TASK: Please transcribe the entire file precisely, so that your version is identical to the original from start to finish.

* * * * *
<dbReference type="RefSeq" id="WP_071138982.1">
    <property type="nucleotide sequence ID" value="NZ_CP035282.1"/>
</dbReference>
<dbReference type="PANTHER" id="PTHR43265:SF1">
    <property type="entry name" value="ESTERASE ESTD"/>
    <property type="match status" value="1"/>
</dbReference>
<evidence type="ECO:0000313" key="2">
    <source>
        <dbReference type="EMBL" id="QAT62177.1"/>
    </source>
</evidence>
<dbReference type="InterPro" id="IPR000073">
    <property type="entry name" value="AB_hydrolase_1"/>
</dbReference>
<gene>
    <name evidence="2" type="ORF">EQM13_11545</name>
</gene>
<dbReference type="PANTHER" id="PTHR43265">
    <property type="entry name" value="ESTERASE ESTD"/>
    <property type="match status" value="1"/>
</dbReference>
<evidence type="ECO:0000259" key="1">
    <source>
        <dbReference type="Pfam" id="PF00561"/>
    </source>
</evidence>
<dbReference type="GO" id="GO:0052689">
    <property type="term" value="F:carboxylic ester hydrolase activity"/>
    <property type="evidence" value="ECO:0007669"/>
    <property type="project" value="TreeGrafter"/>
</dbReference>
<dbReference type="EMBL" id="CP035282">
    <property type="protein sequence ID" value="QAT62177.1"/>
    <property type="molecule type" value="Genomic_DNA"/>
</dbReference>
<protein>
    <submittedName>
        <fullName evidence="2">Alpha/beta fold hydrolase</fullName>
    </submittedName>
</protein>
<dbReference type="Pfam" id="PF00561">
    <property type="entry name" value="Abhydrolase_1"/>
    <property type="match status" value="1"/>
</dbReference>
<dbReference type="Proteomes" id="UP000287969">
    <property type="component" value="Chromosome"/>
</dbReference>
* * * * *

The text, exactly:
<dbReference type="RefSeq" id="WP_071138982.1">
    <property type="nucleotide sequence ID" value="NZ_CP035282.1"/>
</dbReference>
<dbReference type="PANTHER" id="PTHR43265:SF1">
    <property type="entry name" value="ESTERASE ESTD"/>
    <property type="match status" value="1"/>
</dbReference>
<evidence type="ECO:0000313" key="2">
    <source>
        <dbReference type="EMBL" id="QAT62177.1"/>
    </source>
</evidence>
<dbReference type="InterPro" id="IPR000073">
    <property type="entry name" value="AB_hydrolase_1"/>
</dbReference>
<gene>
    <name evidence="2" type="ORF">EQM13_11545</name>
</gene>
<dbReference type="PANTHER" id="PTHR43265">
    <property type="entry name" value="ESTERASE ESTD"/>
    <property type="match status" value="1"/>
</dbReference>
<evidence type="ECO:0000259" key="1">
    <source>
        <dbReference type="Pfam" id="PF00561"/>
    </source>
</evidence>
<dbReference type="GO" id="GO:0052689">
    <property type="term" value="F:carboxylic ester hydrolase activity"/>
    <property type="evidence" value="ECO:0007669"/>
    <property type="project" value="TreeGrafter"/>
</dbReference>
<dbReference type="EMBL" id="CP035282">
    <property type="protein sequence ID" value="QAT62177.1"/>
    <property type="molecule type" value="Genomic_DNA"/>
</dbReference>
<protein>
    <submittedName>
        <fullName evidence="2">Alpha/beta fold hydrolase</fullName>
    </submittedName>
</protein>
<dbReference type="Pfam" id="PF00561">
    <property type="entry name" value="Abhydrolase_1"/>
    <property type="match status" value="1"/>
</dbReference>
<dbReference type="Proteomes" id="UP000287969">
    <property type="component" value="Chromosome"/>
</dbReference>